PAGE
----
Point Fermin Long-Term trends | MARINe

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Point Fermin Long-Term trends

See below for trend graphs

In order to standardize species resolution across all MARINe groups, and over time, some species (typically rare) were lumped for graphical presentation of Long-Term monitoring data. See lumped categories for definitions (some variation occurs between methods and over time).

The barnacle plots at Point Fermin consist exclusively of Chthamalus dalli/fissus (note that species were not distinguished until 2001). Cover of Chthamalus typically varied inversely with rock cover, with relatively little else occurring in these plots. When this site was established in fall 2009, mean barnacle cover started out around 60%.  Then it declined to around 40% by 2003, rose to nearly 80% by 2005, and declined again after 2006 to around 25%  In recent years barnacle cover has evened out in the 30-40% range.  Motile invertebrate counts at this site began seasonally in the fall of 2000 and were changed to annual sampling in 2004.  Littorines were added to the protocol in the fall of 2001.  Within the barnacle plots, littorines have been highly abundant, consistently in the neighborhood of 1000 individuals per plot.  Limpets have also been common with up to 50 individuals per plot. Limpet abundance declined in 2010 but rebounded thereafter.

Mussels have declined substantially at the Point Fermin monitoring site.  Mytilus cover in and around the mussel plots started close to 100% at site inception in 1999, but immediately began a steady decline leveling off at around 15% by 2003.  The plots have remained largely unchanged since that time.  Three plots became completely devoid of mussels (except for a few small isolated recruits), while one remained steady at around 70% cover and the last plot contains one small persistent patch of mussels.  These plots are representative of the surrounding reefs as widespread mussel bed contractions have occurred at this site, a phenomenon that has been reported elsewhere in southern California.  As the mussel bed contracted, bare rock and barnacles became more prevalent, as did the cover of species that do not appear in this graph (TetraclitaLottia gigantea, chitons (Nuttalina sp.), crustose algae, articulated coralline algae, and others).  Caulacanthus also invaded the lower and wetter portions of these mussel plots as that introduced and invasive alga spread throughout this site several years ago.  As indicated above, a small number of mussels have recruited into the plots since the decline, but these have never survived beyond a season or two. The data from the motile invertebrate sampling show that limpets, chitons (Nuttalina sp.) and shore crabs (Pachygrapsus crassipes) were all present in the mussel plots prior to the decline, each with an abundance of around 10 individuals per plot.  As mussels declined, limpet abundance increased dramatically to around 1000 individuals per plot while shore crabs have declined on average, with sharper declines in 2010 and 2013.  Chiton abundance has remained steady. The sampling of littorines began in 2006.  Littorine abundance in these mussel plots has remained generally low with less than 10 individuals per plot on average. Sampling of limpets and littorines in these mussel plots ceased in 2014.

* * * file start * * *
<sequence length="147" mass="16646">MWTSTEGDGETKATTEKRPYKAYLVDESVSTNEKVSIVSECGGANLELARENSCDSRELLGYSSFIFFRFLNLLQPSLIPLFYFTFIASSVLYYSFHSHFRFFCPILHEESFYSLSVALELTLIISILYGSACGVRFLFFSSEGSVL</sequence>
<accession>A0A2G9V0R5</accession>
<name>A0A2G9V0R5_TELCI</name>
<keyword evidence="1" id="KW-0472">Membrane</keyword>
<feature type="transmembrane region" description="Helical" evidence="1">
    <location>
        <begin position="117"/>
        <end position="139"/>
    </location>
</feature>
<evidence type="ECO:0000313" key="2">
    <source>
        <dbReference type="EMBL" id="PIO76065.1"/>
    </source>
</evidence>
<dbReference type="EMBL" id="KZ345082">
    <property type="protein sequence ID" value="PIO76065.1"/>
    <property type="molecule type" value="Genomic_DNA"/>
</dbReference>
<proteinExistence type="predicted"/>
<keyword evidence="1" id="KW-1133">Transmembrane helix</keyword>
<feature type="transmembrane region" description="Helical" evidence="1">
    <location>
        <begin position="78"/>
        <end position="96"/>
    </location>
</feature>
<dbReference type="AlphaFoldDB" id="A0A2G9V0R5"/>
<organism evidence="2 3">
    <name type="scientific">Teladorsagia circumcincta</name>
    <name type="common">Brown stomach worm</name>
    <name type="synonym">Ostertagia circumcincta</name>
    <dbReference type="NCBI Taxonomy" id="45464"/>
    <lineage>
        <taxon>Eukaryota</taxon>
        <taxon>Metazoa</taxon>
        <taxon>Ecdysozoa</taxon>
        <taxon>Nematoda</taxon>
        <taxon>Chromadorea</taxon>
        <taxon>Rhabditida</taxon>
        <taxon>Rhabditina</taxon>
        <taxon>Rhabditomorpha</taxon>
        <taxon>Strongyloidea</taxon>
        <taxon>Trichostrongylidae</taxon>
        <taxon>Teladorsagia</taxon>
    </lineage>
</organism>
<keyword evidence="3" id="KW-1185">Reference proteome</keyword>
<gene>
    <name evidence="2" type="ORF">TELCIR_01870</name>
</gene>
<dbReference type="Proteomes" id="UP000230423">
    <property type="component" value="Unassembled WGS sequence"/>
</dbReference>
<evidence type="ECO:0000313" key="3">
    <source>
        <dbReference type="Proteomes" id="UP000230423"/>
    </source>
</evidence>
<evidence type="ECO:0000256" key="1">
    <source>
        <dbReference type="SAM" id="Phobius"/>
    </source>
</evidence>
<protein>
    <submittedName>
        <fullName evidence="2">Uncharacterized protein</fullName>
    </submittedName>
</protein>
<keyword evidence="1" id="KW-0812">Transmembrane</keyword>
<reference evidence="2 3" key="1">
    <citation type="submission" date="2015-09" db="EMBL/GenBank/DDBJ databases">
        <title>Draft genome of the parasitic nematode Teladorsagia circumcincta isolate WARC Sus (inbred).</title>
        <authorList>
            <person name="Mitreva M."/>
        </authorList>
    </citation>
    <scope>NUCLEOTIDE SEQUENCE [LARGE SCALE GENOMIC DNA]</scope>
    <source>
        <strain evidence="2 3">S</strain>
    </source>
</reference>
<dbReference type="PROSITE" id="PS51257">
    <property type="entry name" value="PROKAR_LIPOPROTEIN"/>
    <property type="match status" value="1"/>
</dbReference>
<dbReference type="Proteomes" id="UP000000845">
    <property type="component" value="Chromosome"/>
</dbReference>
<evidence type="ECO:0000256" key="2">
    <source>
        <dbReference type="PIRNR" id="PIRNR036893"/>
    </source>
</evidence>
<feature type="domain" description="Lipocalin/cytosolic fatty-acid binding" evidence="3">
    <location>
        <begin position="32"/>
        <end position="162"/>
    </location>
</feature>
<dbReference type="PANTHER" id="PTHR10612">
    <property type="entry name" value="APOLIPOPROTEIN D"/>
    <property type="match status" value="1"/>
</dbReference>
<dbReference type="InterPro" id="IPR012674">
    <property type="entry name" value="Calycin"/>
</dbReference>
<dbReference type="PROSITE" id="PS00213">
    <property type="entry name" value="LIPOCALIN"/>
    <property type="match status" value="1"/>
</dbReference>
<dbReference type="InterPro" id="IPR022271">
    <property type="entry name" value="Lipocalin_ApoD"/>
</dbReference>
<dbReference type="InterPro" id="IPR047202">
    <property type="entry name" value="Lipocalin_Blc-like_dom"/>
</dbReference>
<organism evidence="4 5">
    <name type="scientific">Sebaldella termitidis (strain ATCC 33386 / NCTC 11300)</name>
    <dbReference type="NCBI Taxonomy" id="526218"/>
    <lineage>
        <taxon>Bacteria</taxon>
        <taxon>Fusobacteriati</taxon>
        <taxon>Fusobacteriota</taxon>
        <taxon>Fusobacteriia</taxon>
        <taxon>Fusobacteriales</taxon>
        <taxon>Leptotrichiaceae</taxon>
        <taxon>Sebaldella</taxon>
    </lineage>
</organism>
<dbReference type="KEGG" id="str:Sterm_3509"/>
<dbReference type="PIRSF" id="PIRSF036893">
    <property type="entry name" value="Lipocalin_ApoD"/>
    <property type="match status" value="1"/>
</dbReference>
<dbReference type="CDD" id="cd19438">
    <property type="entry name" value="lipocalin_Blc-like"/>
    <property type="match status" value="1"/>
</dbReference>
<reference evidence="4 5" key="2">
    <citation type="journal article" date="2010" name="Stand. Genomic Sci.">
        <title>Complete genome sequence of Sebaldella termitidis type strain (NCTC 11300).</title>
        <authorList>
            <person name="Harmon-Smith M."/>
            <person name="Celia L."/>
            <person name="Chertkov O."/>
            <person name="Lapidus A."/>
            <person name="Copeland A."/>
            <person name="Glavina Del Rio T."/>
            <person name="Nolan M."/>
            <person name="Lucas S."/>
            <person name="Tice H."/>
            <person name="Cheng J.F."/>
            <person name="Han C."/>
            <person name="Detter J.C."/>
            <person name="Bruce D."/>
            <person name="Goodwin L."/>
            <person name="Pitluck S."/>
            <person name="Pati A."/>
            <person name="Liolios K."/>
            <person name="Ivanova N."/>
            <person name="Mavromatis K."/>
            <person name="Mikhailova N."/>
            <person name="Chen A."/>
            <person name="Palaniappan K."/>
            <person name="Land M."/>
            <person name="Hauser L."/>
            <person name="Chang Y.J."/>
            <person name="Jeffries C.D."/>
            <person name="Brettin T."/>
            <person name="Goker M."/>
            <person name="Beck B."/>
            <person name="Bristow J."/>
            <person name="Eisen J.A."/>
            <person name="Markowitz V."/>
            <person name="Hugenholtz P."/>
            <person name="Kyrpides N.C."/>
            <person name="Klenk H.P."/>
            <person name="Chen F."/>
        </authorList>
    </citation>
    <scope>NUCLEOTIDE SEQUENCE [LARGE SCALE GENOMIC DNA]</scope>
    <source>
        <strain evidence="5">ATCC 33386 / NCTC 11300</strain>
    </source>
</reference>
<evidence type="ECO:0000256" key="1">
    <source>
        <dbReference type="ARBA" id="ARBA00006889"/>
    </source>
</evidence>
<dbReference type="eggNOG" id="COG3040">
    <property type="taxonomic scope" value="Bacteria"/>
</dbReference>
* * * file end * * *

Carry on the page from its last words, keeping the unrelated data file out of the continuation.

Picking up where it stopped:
Within the rockweed plots, Silvetia has been seasonally variable (lower in spring and higher in fall) with the mean cover remaining steady near 100% (fall highs) for the first 5 years of sampling.  Starting in 2005, the cover started to decline gradually with fall highs dropping first to around 90% and then to 80% by 2009.  After that, cover continued to decline to about 50% by 2013, then to its lowest level (below 40%) in 2014 with no fall season rebound. Initially, much of this decline was due to a single plot which had dropped to less than 50% cover by fall 2010 and has declined further to less than 20% in subsequent years.  The other four plots remained in the 70 to 90% cover range (fall highs) for most of these years; however, three of those plots dropped likewise to 20% cover in fall 2014. As Silvetia has declined, bare rock has become more prevalent in these plots, as have crustose algae and the invasive species Caulacanthus, none of which appear in this figure. Motile intertebrate counts within these plots show that Cyanoplax spp. chitons are common under the rockweed canopy. In the early years, these chitons exhibited seasonal variation in synchrony with Silvetia cover. Following the switch to once-per-year sampling, the spring abundance has proven reasonably stable despite declines of Silvetia. Hermit crab (Pagurus spp.) numbers were high and variable during the early years but then dropped to zero by 2004. Meanwhile turban snails (Tegula funebralis) displayed an opposite trend with their numbers growing in recent years, and limpets have likewise become more abundant (and also more variable) in recent years.